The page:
Building & Construction

Case Studies

Stellar Homes

Voluntary Administration


Several significant factors lead to the appointment of Voluntary Administrators:

  • Demand in the building market rapidly declined from the expiration of the Government Building Grant in December 2013
  • Significant construction delays due to weather in early 2014
  • Under-quoting in an attempt to secure client contracts
  • Serious illness of key personal
  • Secured creditor agreement too restricting to allow for further funds to be borrowed
  • The Company became cash-starved


  • Facilitated sale of the majority of ongoing, preliminary and future contracts
  • Sale included all intellectual property and a majority of the Company’s assets
  • Extension of convening period to allow the Director additional time to formulate an elaborate Deed of Company Arrangement


  • A majority of home owners transferred to a renowned builder following the sale of the business which:
    • allowed for their homes to be finalised
    • Permitted home owners with the opportunity to make adjustments to their plans without penalty
    • Provided home owners access to a higher quality builder
  • Former employees and subcontracts were selected and offered continued work with the purchaser
  • The Company ultimately fell into liquidation thus:
    • allowing employees immediate access to the Fair Entitlements Guarantee Scheme
    • providing the Liquidators with further opportunities to recover funds for unsecured creditors than would be permitted in a Deed of Company Arrangement scenario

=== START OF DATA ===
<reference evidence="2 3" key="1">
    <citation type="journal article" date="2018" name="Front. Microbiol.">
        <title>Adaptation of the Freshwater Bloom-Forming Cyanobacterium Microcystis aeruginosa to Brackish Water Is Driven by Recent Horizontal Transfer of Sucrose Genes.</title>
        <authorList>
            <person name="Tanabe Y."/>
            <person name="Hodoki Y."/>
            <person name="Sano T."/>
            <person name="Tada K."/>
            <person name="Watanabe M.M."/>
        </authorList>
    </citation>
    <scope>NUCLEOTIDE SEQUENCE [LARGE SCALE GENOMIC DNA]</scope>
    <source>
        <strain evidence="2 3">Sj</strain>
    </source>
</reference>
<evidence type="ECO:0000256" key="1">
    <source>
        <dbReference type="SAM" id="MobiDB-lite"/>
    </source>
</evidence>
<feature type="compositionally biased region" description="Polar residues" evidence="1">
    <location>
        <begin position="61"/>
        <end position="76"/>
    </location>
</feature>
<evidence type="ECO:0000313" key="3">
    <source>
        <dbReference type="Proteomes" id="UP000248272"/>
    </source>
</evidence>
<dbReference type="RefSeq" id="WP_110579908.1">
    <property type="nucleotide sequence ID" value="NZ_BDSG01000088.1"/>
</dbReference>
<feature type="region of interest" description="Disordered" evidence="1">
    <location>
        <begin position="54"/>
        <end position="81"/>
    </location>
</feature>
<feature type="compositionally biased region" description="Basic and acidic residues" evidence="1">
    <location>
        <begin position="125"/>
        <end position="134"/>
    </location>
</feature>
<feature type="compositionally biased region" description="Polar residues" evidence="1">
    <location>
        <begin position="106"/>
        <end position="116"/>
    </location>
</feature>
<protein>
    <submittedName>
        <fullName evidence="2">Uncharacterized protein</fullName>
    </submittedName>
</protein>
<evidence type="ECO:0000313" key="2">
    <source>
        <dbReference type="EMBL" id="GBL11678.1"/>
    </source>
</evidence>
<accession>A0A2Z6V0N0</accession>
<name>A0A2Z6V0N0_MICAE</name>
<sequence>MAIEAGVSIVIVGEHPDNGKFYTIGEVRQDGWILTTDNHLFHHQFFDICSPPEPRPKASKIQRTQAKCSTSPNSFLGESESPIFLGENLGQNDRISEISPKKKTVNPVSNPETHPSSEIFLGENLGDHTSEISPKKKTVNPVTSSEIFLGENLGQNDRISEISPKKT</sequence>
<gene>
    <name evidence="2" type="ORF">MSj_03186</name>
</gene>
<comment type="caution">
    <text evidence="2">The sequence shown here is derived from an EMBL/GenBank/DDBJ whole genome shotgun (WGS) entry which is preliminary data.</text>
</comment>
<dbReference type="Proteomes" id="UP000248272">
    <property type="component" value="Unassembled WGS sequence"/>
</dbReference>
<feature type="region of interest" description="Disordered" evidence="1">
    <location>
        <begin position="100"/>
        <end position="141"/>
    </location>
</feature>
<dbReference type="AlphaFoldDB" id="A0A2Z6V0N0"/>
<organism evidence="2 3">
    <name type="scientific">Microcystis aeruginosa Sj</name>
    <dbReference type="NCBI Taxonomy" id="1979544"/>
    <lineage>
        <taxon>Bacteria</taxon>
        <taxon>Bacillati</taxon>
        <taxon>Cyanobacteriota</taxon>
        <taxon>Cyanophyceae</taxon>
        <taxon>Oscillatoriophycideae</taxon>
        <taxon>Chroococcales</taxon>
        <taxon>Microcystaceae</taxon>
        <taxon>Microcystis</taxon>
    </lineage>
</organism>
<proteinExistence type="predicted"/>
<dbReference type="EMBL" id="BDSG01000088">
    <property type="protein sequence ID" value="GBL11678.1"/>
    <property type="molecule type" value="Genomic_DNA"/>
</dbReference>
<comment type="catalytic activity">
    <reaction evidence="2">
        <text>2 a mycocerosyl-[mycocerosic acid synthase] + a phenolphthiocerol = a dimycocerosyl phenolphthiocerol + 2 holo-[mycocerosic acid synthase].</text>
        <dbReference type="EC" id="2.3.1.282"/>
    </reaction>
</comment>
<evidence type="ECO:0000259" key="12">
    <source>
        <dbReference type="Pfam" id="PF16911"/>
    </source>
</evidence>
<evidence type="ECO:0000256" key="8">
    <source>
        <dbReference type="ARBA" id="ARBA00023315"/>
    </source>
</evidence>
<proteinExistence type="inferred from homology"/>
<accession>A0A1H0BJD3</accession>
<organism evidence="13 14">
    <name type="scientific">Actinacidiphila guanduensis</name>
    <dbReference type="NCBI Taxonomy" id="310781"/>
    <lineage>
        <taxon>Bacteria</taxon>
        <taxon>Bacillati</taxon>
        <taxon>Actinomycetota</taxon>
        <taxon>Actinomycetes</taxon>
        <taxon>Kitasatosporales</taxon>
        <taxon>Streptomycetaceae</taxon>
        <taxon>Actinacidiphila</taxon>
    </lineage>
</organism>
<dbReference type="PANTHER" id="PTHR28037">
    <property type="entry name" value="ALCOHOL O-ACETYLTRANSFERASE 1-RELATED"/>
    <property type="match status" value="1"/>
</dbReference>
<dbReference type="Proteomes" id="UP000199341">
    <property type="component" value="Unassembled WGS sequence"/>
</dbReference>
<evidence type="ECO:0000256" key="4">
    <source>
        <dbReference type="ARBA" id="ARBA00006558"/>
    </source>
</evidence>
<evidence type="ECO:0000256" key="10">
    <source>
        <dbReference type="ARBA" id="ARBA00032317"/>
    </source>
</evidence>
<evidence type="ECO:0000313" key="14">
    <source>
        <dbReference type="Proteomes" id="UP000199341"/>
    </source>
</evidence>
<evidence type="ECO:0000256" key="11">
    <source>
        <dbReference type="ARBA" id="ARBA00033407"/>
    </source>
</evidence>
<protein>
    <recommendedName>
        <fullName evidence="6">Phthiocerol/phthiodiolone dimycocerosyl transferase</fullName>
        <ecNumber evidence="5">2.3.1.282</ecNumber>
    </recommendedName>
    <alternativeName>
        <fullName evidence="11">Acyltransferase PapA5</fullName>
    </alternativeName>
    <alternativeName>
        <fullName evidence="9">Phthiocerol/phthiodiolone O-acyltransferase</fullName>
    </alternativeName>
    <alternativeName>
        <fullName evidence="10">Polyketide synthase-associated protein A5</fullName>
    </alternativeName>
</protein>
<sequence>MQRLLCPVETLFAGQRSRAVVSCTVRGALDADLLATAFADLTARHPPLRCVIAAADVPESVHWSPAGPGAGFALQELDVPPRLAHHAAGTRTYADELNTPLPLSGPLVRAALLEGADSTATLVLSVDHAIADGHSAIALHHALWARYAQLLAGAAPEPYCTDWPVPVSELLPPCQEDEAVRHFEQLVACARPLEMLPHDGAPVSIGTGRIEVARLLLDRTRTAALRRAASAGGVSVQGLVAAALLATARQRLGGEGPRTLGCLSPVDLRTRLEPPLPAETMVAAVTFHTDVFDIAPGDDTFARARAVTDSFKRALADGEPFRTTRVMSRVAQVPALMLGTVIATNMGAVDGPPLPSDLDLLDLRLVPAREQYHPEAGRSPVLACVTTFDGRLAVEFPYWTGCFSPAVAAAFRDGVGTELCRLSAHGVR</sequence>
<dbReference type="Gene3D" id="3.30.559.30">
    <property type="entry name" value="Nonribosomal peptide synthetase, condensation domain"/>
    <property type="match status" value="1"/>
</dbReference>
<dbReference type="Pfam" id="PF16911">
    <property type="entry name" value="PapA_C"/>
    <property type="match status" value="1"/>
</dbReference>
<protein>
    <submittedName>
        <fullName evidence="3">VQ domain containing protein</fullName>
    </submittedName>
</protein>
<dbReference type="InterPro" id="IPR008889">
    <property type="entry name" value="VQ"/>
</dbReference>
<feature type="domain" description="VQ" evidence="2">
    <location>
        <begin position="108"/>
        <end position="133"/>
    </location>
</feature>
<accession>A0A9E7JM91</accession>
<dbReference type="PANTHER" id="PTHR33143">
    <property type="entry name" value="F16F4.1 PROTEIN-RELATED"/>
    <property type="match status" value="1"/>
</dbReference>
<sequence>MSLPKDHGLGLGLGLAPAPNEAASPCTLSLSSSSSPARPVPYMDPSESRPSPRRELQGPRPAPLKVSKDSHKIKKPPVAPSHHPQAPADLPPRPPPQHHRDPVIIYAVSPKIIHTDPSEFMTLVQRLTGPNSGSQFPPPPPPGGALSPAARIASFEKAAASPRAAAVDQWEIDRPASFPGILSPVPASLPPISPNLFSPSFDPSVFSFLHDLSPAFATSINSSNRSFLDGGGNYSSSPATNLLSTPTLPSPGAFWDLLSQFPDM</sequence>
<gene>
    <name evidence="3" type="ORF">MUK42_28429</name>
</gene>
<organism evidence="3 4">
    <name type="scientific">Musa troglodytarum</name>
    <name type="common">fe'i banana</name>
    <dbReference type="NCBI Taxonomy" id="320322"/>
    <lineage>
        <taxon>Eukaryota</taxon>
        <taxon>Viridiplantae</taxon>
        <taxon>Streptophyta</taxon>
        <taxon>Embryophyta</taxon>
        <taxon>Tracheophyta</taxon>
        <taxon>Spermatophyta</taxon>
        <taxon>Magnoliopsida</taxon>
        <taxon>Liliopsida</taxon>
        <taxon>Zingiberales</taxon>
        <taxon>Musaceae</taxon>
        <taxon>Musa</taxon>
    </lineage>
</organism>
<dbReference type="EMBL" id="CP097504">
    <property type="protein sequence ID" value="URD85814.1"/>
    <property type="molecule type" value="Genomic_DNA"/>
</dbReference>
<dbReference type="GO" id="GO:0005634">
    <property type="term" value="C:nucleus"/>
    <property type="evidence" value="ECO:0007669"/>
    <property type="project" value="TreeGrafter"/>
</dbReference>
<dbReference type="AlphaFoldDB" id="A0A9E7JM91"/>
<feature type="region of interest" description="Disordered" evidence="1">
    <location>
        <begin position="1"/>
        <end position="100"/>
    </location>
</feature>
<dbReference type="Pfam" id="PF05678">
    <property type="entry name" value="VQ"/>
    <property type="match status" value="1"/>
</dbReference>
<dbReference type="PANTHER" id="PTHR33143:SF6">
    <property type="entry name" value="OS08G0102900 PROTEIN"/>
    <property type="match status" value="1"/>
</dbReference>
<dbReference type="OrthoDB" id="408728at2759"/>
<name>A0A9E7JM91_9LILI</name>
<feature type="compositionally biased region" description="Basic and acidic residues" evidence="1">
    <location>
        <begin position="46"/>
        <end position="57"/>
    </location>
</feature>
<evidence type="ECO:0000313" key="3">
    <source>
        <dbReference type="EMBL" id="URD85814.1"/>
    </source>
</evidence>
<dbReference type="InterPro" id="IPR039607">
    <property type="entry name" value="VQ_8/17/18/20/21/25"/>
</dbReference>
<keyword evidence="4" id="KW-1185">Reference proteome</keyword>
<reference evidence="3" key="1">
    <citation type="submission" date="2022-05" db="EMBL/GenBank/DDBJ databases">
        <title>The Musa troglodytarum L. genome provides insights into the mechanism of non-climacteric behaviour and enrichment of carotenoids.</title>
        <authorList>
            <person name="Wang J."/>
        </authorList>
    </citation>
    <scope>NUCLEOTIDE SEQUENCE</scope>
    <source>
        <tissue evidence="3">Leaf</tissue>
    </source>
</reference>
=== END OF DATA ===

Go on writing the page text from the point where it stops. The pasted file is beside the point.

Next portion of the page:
Alpine Constructions



Major construction company in South Australia

Corporate structure was too Complex and multiple projects too difficult to manage effectively

  • Numerous entities existed within the Corporate Group
  • Only Alpine Construction actually traded in the building industry
  • Development projects were owned by the trading company
  • The other entities were all financially dependent on Alpine
  • They had no capacity to repay loans provided by Alpine


  • Detailed reports were prepared for each project
  • Operating  personnel met regularly to review projects
  • Impressive quality assurance and ISO standards were implemented
  • Appointed as Administrators to oversee realization strategies

Early warning signs

  • Change in Customer Mix & Margins
    • 50% of the annual projects value was with 1 client
    • The gross profit margin on the New Port job was only 2%
    • Numerous disputes resulted in the non-payment of claims
    • Cash flow dried up
    • Liquidation resulted
  • Changing Business Model
    • The Company changed its focus by:
      • winning the Newport Quays contract
      • Becoming one of 3 developers at the Lochiel Park, the “Green Village” project
    • The Company did not:
      • increase its depth of expertise / technical skills
      • change its operating systems to deal with additional complexities
      • expand working capital
  • Unresolved Disputes with Major Client
    • Work commenced late
    • At the completion of Newport Quays Stage 1, disputes were “parked” and stage 2 commenced
    • Agreement between the parties that the disputes would be resolved subject to the completion of Stage 2A
    • No control over external development  delays which had a significant effect on the profitability of Alpine
  • Certification Problems
    • A number of contracts required Certificates to be signed off, verifying sub-contractors had been paid
    • Based upon these Certificates, clients paid Alpine progress claims
    • Due to the Alpine’s financial position,
    • certificates were signed and then sub-contractors were paid
  • Inadequate Financial Information
    • Working capital ratios were inflated by including non-recoverable debts from related entities and no allowance for disputes with debtors (Newport Stage 1)
    • The Special Purpose (audited) financial statements did not adopt suitable accounting standards
    • Fixed assets were written up to director’s valuation
    • The monthly management reports were unreliable

Conclusions following review of the company

  • Consolidated results were not discussed at management meetings
  • Cash flows and budgets were not prepared for the Company as a whole
  • Administrative overheads were NOT allocated to individual projects including high salary costs for key personnel
  • Insolvency was inevitable